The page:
But the juice, as they say, is well worth the squeeze.
Here are five key elements of a successful talent retention strategy:
1. Onboarding and Orientation
A surprisingly high percentage of employees leave their company because of poor onboarding experiences. That’s because first impressions matter. And when 60% of companies don’t have clear goals and expectations for new employees, it leads to a higher possibility of turnover within just 45 days of their employment.
It’s not all talk, either. Data illustrates the need for a structured onboarding process or program:
- Organizations with a standard onboarding process experience 50% greater retention rates.
- New employees who underwent a structured onboarding program were 58% more likely to remain with the organization for three years.
- 51% of employees think their company’s onboarding process could be improved.
So, even though the idea that onboarding can have that much of an impact on retention is easy to dismiss, don’t underestimate the importance here.
Your onboarding process should be fun, engaging, and smooth, teaching new employees about the job, company culture, and how they can thrive within their role. And it starts on day one.
2. Learning and Development
Studies show that a lack of learning and development opportunities — not salary or perks or benefits — ranks highest on the list of reasons people quit their jobs. In fact, 93% of Millennial and Gen Z professionals expect their employers to provide some level of on-the-job training. Yet, one survey found that 56% of employees don’t feel they have enough autonomy in the workplace.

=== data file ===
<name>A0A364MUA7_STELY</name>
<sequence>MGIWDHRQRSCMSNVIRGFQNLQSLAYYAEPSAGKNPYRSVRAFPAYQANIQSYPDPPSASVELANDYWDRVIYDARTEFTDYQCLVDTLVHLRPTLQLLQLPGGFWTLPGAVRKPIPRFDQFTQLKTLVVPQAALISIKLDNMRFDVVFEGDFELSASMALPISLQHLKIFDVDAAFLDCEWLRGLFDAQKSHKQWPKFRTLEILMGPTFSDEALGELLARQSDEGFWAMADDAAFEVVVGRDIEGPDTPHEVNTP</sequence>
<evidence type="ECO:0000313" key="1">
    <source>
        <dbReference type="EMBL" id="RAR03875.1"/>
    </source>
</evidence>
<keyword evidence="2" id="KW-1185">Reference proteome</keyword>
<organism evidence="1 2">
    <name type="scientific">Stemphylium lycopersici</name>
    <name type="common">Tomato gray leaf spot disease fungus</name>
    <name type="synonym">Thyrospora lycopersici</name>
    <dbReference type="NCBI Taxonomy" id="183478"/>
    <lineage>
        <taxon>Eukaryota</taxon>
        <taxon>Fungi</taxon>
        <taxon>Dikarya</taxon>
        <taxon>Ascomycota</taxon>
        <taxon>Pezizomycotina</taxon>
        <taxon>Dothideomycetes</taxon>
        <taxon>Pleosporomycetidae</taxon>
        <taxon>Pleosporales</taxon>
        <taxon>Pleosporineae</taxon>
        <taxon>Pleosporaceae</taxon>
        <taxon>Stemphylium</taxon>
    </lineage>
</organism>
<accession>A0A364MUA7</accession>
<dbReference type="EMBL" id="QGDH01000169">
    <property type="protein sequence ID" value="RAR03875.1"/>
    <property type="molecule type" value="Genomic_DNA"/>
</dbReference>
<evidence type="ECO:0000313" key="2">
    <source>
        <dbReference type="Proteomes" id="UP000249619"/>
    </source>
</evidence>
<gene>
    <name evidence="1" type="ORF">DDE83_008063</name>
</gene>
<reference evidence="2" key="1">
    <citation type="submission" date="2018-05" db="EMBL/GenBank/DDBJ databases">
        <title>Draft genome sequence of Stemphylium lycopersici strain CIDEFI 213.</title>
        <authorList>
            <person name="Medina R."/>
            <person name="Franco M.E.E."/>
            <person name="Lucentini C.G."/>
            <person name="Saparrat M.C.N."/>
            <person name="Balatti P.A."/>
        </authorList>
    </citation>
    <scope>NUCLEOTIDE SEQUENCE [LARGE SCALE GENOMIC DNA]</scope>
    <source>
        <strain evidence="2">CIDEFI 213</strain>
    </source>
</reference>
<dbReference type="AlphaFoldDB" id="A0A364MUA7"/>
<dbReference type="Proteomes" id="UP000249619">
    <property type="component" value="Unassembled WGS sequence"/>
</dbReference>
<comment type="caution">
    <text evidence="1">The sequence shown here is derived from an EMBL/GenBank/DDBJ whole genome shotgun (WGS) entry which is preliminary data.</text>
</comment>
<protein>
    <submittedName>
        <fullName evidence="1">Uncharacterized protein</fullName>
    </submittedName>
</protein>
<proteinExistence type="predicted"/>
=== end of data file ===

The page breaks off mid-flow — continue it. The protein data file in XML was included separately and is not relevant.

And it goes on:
That’s why every organization should prioritize their employees’ professional development by creating talent retention strategies. Especially, in an industry like healthcare, where technology is rapidly changing the way physicians, nurses, and other health professionals approach their work. It’s worth it, too.
This investment in training can yield massive returns for both workers and the health systems that employ them:
- 60% of organizations (across all industries) with advanced upskilling solutions have stronger corporate cultures.
- Continual learning opportunities increase retention rates by 25% to 60%.
- 94% of professionals who quit their job each month in the U.S. would stay with their current employer if offered training and development.
3. Effective Communication
This is the one piece of a successful retention strategy that no one seems to be talking about. Instead, people like to discuss silly perks and benefits (think pizza parties, Fun Fridays, or slides in the lobby) that don’t have any real long-term value for employees.
But the reality is that professionals crave substance at work. So it’s no surprise that a lack of clear, empathetic, consistent communication might be driving your top performers away — and right into the open arms of your competitors.
The lesson? Every organization needs to intentionally promote timely, constructive, and positive communication across entire teams and departments. Leaders should connect with individual team members on a regular basis to ask questions and share any information or feedback that might be valuable.